sources of health care they may not realize exist or are eligible for.
In time, we hope to become a continuity care clinic where we can provide
care for chronic health issues such as diabetes, heart disease and
other prevalent diseases,” he said.
medical students volunteer at other low income clinics in Indianapolis
and in other cities where the IU School of Medicine offers classes, but
this will be the only opportunity for future health-care professionals
to be responsible for all the clinic operations, which was an objective
of the 12-member steering committee.
members include fourth-year medical students Chad Katona, Laura Kruter,
Chris Muth, Palka Patel, Anne Penner, Raymund Ramirez, Kaitlin Rice,
Carrie Rouse, Rachel Smith, Ross Strong, Kyle Yoder and Molly Strong,
who is completing a master’s degree in public health.
main goal of the clinic is to provide quality, free medical services
within a community that needs them,” said Ross Strong, vice chair of the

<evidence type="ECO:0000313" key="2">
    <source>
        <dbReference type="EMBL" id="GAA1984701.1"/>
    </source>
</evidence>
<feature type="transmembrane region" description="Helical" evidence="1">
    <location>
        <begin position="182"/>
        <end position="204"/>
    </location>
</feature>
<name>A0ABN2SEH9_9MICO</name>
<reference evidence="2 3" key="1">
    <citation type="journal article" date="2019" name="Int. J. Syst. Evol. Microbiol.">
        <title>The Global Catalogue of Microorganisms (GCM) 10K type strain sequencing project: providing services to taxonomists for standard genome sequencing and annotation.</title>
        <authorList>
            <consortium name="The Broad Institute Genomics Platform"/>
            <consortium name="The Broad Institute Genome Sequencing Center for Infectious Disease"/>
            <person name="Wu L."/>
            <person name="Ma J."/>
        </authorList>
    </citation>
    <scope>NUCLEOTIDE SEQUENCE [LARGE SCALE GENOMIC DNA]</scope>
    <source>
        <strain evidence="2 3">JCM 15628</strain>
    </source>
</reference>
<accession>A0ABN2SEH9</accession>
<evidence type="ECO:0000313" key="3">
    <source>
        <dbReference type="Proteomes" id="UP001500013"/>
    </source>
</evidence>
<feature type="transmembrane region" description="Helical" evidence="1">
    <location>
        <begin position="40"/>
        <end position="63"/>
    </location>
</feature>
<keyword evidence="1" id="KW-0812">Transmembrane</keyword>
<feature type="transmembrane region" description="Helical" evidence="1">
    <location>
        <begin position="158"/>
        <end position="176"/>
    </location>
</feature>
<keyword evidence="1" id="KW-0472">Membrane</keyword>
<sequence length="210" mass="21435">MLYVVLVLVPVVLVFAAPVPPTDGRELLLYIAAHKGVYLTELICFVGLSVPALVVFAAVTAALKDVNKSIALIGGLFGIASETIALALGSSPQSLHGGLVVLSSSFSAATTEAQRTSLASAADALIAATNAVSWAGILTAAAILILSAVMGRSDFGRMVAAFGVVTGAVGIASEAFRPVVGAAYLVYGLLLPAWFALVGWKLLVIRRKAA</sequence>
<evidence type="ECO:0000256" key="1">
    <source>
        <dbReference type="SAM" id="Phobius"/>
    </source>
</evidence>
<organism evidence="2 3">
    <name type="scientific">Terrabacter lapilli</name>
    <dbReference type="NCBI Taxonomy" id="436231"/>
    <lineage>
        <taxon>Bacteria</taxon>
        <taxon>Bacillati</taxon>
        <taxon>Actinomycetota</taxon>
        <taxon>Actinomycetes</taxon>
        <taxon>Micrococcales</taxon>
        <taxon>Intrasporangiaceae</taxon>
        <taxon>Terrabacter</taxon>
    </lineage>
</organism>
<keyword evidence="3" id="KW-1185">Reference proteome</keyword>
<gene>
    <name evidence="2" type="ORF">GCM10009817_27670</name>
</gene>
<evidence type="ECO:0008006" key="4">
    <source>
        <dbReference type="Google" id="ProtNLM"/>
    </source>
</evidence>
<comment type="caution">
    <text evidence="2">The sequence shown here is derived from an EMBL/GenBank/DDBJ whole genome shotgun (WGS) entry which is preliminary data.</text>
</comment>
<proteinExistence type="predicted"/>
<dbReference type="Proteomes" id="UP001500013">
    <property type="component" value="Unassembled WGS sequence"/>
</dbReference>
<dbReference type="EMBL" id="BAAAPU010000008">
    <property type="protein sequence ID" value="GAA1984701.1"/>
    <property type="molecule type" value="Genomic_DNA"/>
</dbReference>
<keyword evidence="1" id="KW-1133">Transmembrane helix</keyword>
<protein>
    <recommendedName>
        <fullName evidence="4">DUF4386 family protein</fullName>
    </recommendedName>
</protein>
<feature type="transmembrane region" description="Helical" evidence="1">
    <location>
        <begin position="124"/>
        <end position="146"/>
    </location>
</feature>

IU Student Outreach Clinic. “Through patient-centered research and
advocacy, we hope to allow the community to direct their care in the
ways they feel are most appropriate.”
have a strong desire to begin to understand and address the problems of
our current health-care system at an early point in our medical careers
through hands-on experience so that we will be better equipped to
effect change in the future,” Yoder said.
IU Student Outreach Clinic is one of 15 student-initiated and
student-led projects sponsored by the IU School of Medicine Office of
Medical Service-Learning, whose goal is to foster a lifelong commitment
to community service through innovative service-learning projects.
Community members wishing to learn more or get involved with the project can contact clinic leaders at firstname.lastname@example.org.
Media Contact: Mary Hardin (317) 274-7722, email@example.com
2008-2009: A Good School Year for Butler
College of Pharmacy and Health Sciences
- Embraced the new emphasis in public health by encouraging student
curricular and co-curricular participation at targeted sites.
Service-learning and other experiential education is being offered at a
wider range of sites, and Butler students have partnered with medical
students at Indiana University in the planning and operation of a
student-run clinic on the eastside of Indianapolis.
This page was last modified on Thursday, March 14, 2013 03:43 PM